THE CATALYST: Addressing the 21st Century Workplace Skills Gap through Lifelong Learning

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By Felix C. Veroya

Do you think what you know right now is enough for you to thrive and survive?

Based on a published report by QS on 2018 entitled The Global Skills Gap in the 21st Century, there is average of 25 gap indexes on how professionals perceived the sufficiency of skills they have against how employers are satisfied in relation to the skills. It was found out that the top five (5) most important skills for employers globally are problem solving, team work, communication, adaptability and interpersonal skills.

With this landscape, the question is how to address the skills gap?

We must become a lifelong learner. Lifelong learning is a form of self-initiated education that is focused on personal development. Being a lifelong learner can help us achieve personal fulfillment and satisfaction, recognize human’s nature drive to explore, learn and grow, encourage us to improve our quality of life and sense of self – worth and pays attention to the ideas and goals that inspire us.

In contrary to the common belief, lifelong learning does not only take place inside a classroom. Remember when you learned how to ride a bike or learn how to use your smart phone or play online games? You did not enroll to a formal educational institution to have that. You learned that through either mentoring from a relative or friend, through observation or experiencing it firsthand.

Now, how can you adapt lifelong learning to in your lives just like what I did.

  1. Recognize your own personal interests and goals. I have taken free assessments that can be found online for me to have an idea of my strengths and aligned it with my interests and develop goals around it. I wanted to achieve the highest level of practice in my specialization and achieved it by applying lifelong learning.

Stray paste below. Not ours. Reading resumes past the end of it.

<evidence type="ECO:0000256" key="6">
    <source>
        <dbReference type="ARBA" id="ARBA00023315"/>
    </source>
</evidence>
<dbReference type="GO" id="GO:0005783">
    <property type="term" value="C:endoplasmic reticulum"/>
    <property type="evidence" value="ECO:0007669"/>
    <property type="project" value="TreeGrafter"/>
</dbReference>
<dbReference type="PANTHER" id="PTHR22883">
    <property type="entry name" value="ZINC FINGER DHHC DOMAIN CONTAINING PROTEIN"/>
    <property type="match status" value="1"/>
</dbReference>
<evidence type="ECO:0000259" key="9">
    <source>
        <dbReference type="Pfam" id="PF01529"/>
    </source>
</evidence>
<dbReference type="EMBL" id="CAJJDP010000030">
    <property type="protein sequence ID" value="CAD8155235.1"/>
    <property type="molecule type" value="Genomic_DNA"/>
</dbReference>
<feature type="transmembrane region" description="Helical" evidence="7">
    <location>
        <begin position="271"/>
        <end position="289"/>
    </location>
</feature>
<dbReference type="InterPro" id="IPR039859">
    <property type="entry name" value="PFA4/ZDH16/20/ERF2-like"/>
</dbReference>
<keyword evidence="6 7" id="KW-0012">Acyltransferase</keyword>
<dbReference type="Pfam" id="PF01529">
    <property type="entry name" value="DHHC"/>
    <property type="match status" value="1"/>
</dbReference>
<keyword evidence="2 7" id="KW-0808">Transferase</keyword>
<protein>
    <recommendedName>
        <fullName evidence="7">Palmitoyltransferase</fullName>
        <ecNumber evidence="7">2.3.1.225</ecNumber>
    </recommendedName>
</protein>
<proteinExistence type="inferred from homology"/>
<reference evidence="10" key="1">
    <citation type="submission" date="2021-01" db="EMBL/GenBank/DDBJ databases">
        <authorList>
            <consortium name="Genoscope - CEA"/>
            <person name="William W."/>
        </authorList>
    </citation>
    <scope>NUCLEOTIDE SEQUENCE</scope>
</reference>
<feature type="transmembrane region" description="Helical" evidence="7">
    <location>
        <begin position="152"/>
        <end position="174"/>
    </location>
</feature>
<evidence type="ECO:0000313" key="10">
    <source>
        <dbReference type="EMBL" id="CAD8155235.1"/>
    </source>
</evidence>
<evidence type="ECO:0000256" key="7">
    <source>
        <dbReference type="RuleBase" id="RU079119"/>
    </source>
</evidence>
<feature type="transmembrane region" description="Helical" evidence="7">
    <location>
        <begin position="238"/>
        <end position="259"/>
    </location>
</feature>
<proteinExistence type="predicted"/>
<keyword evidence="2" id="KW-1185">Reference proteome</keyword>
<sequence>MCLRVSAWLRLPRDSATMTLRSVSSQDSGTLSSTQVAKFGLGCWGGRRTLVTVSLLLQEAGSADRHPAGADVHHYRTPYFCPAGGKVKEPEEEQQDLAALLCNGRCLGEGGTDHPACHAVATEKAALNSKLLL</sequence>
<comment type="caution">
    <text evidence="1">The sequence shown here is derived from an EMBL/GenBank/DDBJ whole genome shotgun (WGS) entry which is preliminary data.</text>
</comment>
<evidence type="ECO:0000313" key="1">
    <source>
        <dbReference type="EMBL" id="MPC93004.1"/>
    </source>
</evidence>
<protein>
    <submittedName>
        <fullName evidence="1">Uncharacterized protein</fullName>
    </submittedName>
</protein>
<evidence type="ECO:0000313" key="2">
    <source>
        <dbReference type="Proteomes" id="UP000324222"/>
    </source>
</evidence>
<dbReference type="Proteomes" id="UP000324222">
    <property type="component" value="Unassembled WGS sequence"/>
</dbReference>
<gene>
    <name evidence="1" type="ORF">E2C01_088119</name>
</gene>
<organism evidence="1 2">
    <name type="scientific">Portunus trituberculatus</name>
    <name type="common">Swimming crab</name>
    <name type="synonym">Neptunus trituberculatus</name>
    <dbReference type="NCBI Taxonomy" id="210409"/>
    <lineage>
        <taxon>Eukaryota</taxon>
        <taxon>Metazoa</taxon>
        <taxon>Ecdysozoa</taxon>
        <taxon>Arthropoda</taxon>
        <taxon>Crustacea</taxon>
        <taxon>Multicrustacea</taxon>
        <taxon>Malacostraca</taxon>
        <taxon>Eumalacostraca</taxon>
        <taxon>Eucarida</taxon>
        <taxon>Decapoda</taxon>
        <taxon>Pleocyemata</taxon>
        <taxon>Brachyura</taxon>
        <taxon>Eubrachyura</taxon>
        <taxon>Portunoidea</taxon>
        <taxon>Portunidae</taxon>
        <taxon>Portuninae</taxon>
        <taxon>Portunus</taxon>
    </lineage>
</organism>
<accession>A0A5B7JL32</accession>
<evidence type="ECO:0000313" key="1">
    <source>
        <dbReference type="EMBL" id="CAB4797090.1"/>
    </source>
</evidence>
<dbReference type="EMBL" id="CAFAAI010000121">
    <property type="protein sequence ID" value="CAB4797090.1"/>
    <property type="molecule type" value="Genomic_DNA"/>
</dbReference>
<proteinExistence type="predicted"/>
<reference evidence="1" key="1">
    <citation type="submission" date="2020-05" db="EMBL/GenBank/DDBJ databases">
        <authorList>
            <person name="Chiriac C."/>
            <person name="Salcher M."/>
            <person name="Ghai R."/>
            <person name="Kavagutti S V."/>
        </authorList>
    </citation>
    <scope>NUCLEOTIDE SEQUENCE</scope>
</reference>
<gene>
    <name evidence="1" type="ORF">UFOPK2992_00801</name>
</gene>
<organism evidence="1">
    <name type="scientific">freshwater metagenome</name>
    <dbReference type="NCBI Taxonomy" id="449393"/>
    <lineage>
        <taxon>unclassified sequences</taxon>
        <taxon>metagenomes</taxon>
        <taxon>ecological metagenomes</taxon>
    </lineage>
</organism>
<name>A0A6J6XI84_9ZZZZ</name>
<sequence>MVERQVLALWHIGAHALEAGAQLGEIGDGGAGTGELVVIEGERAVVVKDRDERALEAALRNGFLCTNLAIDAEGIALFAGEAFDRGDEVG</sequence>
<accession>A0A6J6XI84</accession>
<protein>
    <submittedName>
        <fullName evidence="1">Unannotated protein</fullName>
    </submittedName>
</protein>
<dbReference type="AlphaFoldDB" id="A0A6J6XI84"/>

2. Make a list of what you would like to learn or be able to do. The goal I shared in the first step is just one of the many goals I have set. Create a list of your goals and make sure to put weights on which to prioritize. By doing this, you will not be overwhelmed of the things you want to do.
  1. Identify how you would like to get involved and the resources available. There are a lot of resources available – and most of them can be found free. You can watch videos, listen to podcasts, read books and blogs, find a mentors, enroll to e-learning courses and the likes. For my case, I am fond of enrolling to courses and watching tutorial videos and such. The combination of resources will be dependent on your learning style and how you can gain the information you want to acquire about your lifelong learning goals.
  1. Structure the learning goal into your life. Make a structure about your lifelong learning goal. Set a frequency on how to want to do it. I usually a lot an hour or two everyday in doing lifelong learning stuffs mentioned in the previous step.
  1. Make a commitment! Ensure that you execute what you planned else it will just be a waste. Remember, we learn for ourselves, not for someone else.

Lifelong learning took me to places I never knew I can go. I hope that you see the beauty of this skill set and start applying it in your lives and see you in places you wanted to go.

Just like what Albert Einstein said, “Commit yourself to lifelong learning. The most valuable asset you’ll ever have is your mind and what you put into it.”

Let’s continue to be #significantlybetterlifelonglearners, together!

For questions, concerns, advises and speaking engagements, please send an email to or visit for free e-learning courses for professional development.